Surnoli | Konkani Sweet Dosa

Surnoli | A Sweet Dosa from Saraswat Cuisine

Surnoli is a wonderful light-on-the-stomach sweet dosa made with rice, coconut and jaggery. From what I have read on the Internet, it is a part of the Saraswat cuisine and is quite a popular breakfast in Goa, Mangalore and other such regions where there is  a concentration of Saraswat Brahmins.

Surnoli | A Sweet Dosa for Breakfast in Mangalore and Goa
Surnoli | A Sweet Dosa for Breakfast in Mangalore and Goa

What fascinated me about Surnoli was its golden hue and its fluffy, porous texture. I have seen stacks of Surnoli posted in various Konkani food groups and have always been meaning to try it. I got the perfect opportunity this month when I got Rice and Coconut as my secret ingredient to make a dish from Goa was the theme this month on the Shhhhh Cooking Secretly Challenge group.

My partner for this month’s challenge is Priya Satheesh who blogs at Priya’s Menu. She has just started a #100Chutneys series that is simply stupendous. Do take the time to visit her blog and try her recipes.

Coming back to the Surnoli recipe, it is everything I imagined it to be and more. It is soft, fluffy, and just the right amount of sweet. My family and I savoured it with various accompaniments: white butter, spicy mango pickle, and tangy lime pickle. Each and every combination was a hit.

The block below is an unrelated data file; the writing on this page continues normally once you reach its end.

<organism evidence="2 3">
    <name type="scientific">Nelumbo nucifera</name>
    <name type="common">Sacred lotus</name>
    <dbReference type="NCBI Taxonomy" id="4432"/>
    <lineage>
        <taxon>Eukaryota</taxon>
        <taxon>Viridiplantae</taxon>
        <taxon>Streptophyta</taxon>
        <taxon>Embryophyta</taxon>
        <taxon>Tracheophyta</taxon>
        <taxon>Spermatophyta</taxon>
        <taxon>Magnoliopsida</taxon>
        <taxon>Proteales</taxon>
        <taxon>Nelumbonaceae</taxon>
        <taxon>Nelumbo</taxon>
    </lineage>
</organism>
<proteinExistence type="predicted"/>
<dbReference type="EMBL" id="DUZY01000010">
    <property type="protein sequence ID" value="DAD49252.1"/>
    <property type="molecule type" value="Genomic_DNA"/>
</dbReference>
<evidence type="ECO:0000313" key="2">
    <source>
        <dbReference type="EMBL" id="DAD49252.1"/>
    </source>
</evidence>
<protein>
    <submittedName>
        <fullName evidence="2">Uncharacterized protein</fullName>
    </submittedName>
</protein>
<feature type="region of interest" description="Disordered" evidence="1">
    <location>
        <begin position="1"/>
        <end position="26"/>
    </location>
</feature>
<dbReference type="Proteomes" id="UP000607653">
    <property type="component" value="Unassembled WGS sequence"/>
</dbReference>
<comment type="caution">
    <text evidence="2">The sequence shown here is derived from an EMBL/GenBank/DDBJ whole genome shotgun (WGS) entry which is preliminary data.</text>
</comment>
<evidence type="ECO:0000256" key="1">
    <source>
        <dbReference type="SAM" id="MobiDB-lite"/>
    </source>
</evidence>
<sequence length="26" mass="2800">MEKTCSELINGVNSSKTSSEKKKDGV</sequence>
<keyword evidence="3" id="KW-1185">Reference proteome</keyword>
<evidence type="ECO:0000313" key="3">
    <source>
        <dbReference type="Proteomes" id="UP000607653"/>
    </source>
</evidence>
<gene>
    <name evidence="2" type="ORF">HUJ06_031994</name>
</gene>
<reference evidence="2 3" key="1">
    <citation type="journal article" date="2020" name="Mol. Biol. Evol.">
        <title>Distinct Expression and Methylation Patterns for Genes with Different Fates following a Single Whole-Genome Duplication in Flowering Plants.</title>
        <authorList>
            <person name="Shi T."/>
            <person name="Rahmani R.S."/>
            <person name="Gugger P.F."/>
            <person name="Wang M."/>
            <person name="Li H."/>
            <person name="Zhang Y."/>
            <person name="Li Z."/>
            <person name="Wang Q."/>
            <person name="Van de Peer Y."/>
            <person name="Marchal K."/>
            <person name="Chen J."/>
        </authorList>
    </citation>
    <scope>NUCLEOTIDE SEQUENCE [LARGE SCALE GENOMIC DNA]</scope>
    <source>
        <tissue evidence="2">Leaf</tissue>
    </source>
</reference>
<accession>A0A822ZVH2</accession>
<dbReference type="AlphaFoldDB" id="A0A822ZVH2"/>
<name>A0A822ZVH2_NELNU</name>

How to Make Surnoli: The Sweet Dosa from Saraswat Cuisine of Goa and Mangalore

Surnoli | A Sweet Dosa from the Saraswat Cuisine (Goa and Mangalore)
Prep Time
10 mins
Cook Time
20 mins
Total Time
30 mins

Surnoli is a sweet dosa made with rice, coconut and jaggery. It is from the Saraswat cuisine and is a popular breakfast in Goa and Mangalore. All you need is some white butter or spicy mango pickle on the side. 

Course: Breakfast, Snack
Cuisine: Goa, Indian, Mangalore, Saraswat
Keyword: Konkani Sweet Dosa, Surnoli, Sweet Dosa
Servings: 4 Surnoli
Author: Aruna
  • 1/2 Cup Rice
  • 1/4 Cup Poha
  • 1/4 Cup Grated Coconut
  • 1/4 Cup Grated Jaggery
  • 1/4 Cup Dahi, Yogurt
  • 0.25 tsp Methi Dana
  • 1/2 tsp Turmeric
  • 2 Large Pinches Salt
  • 1/4 tsp Eno
  • Water, If required
  • Butter or Oil to Make Surnoli
Making the Batter
  1. Wash the rice well under running water.

  2. Soak the rice and methi in 1.5 cups water for at least 4 hours.

  3. Just before grinding, add the poha to the rice and let it soak for 1-2 minutes.

  4. Drain all the water.

  5. Grind together the soaked rice+methi+poha, jaggery, coconut, dahi, turmeric and salt to a smooth thick batterof pourable consistency. Add a little water, if required. Do not  add too much water or the batter will not ferment well.

  6. Let the batter ferment for 6 hours or more.

Making the Dosa
  1. Just before making the dosa, add Eno and mix with a gentle hand. If your batter has fermented very well, you may want to skip the Eno.

  2. Over medium flame, heat a flat tava or a griddle and grease it with a little butter or oil.

  3. Pour a large ladle of batter in the centre and let the batter spread by itself. Do not spread like for a dosa.

  4. Cover and cook for 2-3 minutes. The surface of the Surnoli should be porous and cooked.

  5. Serve Surnoli hot with butter, mango pickle, or onion chutney.

Recipe Notes
  • The addition of Eno just gives you a more porous Surnoli. If your batter is very well fermented, you can omit it.


Recipe with Step-by-Step Instructions to Make Surnoli, A Sweet Dosa

  1. Making the Surnoli Batter
    1. Wash the rice well till the water runs clear.